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Modelling of NLC with MIMAS

MIMAS (Mesospheric Ice Microphysics And tranSport model) describes the formation of noctilucent clouds by tracing an ensemble of 40 million condensation nuclei. Atmospheric models such as LIMA and KMCM generate time-dependent simulations of atmospheric temperature, winds and air density. These so-called dynamic fields are used by MIMAS to transport water vapor and condensation nuclei. At altitudes around 88 km and temperatures below -140°C, ice particles form around the condensation nuclei. These grow quickly within the layer around 83 km, where low temperatures (about -130°C) are combined with sufficient water vapor. After growing to the typical NLC particle size of ~50 nm, the ice particles sediment to lower, warmer altitudes increasingly rapidly, and sublimate only a few hours after they become visible.

The following animation shows a noctilucent cloud simulated with MIMAS, using dynamic fields from LIMA. NLC occur in an area around the pole extending roughly to 50°N, shown by the colored contours. The frequency and brightness of the ice clouds decreases with distance from the pole, NLC south of 60°N are uncommon. Only the part of the ice cloud along the terminator (twilight zone) is visible by the naked eye: The mesosphere in 83 km altitude is still illuminated by the sun at a solar elevation of up to 9° below the horizon, which enables NLC particles to scatter sunlight while it is already night for an observer on the ground. The noctilucent cloud itself moves slowly eastward, while the constitutent ice particles (black dots) are transported by the westward directed wind through the cloud.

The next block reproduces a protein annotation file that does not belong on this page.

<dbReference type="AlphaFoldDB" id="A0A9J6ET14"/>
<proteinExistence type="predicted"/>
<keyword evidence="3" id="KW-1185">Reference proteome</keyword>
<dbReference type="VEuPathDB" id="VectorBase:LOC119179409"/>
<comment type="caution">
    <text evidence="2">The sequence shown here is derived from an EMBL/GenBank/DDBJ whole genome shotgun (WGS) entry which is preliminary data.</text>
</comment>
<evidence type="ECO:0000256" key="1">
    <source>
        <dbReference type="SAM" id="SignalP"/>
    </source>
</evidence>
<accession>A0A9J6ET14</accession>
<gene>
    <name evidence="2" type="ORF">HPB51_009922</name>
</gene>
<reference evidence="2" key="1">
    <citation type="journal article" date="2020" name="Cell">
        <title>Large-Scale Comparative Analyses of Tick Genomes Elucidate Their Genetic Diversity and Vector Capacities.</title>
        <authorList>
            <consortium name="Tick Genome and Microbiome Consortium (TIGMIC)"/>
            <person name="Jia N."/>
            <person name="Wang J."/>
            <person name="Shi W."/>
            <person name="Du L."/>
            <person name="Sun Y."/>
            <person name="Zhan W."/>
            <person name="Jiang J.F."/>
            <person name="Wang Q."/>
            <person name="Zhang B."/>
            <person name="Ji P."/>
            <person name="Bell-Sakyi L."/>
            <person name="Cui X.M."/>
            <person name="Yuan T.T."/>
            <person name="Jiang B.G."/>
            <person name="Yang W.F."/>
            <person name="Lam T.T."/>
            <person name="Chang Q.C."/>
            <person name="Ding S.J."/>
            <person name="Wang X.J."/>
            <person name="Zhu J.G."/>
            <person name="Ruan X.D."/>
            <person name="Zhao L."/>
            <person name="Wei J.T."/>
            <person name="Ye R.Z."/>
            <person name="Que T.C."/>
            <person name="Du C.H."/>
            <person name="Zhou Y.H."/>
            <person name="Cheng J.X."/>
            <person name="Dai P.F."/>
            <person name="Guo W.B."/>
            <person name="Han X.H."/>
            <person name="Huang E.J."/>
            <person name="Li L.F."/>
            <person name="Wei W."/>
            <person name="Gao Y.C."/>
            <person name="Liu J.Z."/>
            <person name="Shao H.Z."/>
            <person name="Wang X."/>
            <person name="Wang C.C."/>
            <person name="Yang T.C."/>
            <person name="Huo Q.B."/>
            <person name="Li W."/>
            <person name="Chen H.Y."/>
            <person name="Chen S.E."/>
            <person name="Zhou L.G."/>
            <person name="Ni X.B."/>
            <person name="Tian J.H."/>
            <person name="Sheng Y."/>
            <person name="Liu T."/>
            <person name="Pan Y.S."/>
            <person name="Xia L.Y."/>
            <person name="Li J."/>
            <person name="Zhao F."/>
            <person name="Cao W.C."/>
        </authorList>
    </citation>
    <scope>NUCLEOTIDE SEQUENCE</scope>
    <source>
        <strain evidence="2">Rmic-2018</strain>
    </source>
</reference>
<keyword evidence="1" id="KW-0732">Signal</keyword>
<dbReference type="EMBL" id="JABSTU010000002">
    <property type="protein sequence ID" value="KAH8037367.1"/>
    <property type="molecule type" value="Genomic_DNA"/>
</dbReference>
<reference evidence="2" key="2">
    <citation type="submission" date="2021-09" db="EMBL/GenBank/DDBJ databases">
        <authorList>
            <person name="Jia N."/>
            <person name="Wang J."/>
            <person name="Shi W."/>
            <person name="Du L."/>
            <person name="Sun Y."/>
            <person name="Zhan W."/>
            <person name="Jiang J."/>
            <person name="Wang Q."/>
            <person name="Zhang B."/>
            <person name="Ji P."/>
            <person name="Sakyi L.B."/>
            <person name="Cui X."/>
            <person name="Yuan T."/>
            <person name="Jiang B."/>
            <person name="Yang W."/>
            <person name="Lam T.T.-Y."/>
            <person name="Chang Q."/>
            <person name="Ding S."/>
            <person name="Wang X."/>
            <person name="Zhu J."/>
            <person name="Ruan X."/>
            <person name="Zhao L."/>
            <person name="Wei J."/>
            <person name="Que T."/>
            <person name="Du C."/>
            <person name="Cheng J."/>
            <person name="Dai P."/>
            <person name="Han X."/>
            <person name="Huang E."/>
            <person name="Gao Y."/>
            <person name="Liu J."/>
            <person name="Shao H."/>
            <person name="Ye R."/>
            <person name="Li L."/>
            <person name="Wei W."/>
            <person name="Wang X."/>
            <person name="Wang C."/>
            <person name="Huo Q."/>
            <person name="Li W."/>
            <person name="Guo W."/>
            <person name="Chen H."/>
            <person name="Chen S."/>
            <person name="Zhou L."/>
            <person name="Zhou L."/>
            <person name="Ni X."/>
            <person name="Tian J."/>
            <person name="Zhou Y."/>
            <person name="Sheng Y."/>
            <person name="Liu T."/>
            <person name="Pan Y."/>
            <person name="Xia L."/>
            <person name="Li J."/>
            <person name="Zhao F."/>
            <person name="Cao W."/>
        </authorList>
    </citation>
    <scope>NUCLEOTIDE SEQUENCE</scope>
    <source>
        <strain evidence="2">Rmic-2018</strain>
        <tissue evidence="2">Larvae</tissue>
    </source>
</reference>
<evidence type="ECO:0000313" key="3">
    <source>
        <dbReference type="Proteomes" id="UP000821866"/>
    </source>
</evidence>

MIMAS is also used to trace the development of NLC particles: At 69°N, less than 1 percent of formed ice particles grow to a radius of 50 nm, those particles reach an age of 36 hours on average. The main growth phase of visible ice particles has a duration of less than 6 hours, particle sedimentation is compensated by upwelling during this period. The size of NLC particles can be validated by lidars. These measurements also indicate that the particles are not spherical, but rather a mix of elongated and flattened cylindrical shapes.

Selected publications

  • J. Kiliani, G. Baumgarten, F.-J. Lübken, U. Berger, and P. Hoffmann, Temporal and spatial characteristics of the formation of strong noctilucent clouds, J. Atmos. Solar-Terr. Phys., 104, 151-166, doi:10.1016/j.jastp.2013.01.005, 2013.